The purpose of shoulder pads is to help shape the jacket into the square line that visually, we associate with tailored garments. Shoulder pads came about in women’s fashion during the forties – following the boyish then floaty looks of the previous decade, probably due to women’s increased participation in the workforce. Tailoring took on a more androgynous look for women. The 40’s then gave way to the extremism of shoulder pads for the 1980’s look.
Thankfully, shoulder pads these days are a lot more ‘subtle’. I’ll be using some to give my jacket some shape.
Sleeve heads are a little different though – attached to the seam between the sleeve and the shoulders, their purpose is to prevent the sleeve cap from collapsing into itself, preventing dimples and giving a smooth finish.
I’ve had a nightmare trying to find pre-made sleeve heads – so after some research and rather a large amount of reading, I’ve decided to draft my own, which I’ll explain right now…
I bought some quilter’s cotton batting – but only because I couldn’t find any flannel/fleece (the recommended material) without a garish print on it. I couldn’t bear the thought of my beautiful jacket having innards with some kids superhero printed on it. This stuff is about 2-3mm thick.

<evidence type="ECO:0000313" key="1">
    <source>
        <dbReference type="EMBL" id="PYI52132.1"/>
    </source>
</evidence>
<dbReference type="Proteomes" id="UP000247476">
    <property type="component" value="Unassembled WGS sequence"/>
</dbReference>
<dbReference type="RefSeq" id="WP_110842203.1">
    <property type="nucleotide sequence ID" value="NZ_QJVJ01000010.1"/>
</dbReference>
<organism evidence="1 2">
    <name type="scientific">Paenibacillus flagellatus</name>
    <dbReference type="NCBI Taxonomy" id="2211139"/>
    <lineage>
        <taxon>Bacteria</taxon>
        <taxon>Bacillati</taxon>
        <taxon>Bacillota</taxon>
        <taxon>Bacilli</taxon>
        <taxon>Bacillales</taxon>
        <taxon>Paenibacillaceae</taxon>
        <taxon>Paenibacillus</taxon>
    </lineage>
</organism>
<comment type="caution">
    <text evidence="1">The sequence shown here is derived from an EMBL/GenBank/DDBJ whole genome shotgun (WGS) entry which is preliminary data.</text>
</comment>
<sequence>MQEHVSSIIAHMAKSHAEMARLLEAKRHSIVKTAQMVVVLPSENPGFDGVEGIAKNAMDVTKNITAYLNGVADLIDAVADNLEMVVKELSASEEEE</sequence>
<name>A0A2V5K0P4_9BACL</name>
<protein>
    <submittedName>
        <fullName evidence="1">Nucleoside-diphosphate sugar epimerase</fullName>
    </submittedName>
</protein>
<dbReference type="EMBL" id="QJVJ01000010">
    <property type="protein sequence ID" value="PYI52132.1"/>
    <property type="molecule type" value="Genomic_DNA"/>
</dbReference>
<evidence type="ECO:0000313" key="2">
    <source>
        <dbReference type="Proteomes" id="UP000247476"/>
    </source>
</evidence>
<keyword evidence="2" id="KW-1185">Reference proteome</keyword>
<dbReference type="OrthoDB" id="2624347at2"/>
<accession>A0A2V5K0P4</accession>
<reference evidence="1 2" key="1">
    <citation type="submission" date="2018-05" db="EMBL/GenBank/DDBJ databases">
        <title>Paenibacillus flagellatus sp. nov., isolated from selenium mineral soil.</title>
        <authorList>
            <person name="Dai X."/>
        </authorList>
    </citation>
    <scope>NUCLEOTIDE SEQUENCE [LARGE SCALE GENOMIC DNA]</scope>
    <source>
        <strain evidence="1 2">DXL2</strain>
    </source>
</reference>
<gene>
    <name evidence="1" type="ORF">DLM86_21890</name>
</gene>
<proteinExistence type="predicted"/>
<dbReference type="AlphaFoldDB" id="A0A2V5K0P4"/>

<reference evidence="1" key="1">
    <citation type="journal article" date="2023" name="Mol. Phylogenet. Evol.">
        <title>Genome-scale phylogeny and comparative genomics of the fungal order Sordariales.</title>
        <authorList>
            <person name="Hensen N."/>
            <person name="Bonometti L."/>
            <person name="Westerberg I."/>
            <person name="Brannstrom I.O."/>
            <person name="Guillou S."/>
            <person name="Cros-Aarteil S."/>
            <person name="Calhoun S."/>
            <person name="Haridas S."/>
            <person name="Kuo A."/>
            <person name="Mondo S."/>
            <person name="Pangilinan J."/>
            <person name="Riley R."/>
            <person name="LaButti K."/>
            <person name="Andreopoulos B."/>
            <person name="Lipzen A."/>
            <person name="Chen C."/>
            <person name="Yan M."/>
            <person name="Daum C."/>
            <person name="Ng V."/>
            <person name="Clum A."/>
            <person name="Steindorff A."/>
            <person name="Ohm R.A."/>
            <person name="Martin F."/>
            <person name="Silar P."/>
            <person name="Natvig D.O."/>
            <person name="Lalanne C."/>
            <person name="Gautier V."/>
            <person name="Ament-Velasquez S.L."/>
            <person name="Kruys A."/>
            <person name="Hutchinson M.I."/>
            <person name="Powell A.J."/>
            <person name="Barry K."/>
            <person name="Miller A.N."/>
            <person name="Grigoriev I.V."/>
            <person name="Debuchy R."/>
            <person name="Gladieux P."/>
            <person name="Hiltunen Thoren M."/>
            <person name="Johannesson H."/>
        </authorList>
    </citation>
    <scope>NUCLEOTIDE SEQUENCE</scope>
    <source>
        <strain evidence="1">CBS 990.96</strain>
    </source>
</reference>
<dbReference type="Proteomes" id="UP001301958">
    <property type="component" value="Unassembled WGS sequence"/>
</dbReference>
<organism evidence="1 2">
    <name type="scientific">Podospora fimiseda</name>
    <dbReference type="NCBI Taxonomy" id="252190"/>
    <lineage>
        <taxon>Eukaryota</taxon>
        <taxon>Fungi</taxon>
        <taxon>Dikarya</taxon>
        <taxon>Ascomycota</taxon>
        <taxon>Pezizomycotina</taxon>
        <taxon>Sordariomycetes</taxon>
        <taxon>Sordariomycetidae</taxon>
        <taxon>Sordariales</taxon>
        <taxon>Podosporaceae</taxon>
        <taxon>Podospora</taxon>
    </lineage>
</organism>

After tracing my sleeve pattern and including the grain line marking, I changed this to a bias line. To do this, I drew a 2.5×2.5cm square sitting on the grain line – drawing a diagonal line down the middle of this represents a 45 degree angle (the bias) and is a right angled triangle. You can see I’ve drawn a jelly bean shape at the top of the sleeve cap – this will be the pattern piece for the sleeve head. I’ve quite literally just free hand drawn this – based on the shapes I saw over at the Sewing Diva’s blog post on the topic (see here):
Make sure you transfer the centre point from the sleeve pattern to your sleeve head pattern.
Pin and then sew your sleeve head on by sewing directly onto the existing seam allowance (I’ve got the sleeve head on the underside):
After playing around with the positioning of shoulder pads on one side and comparing to the non-shoulder padded side – I’ve decided to go without. The jacket appears to sit rather nicely without them: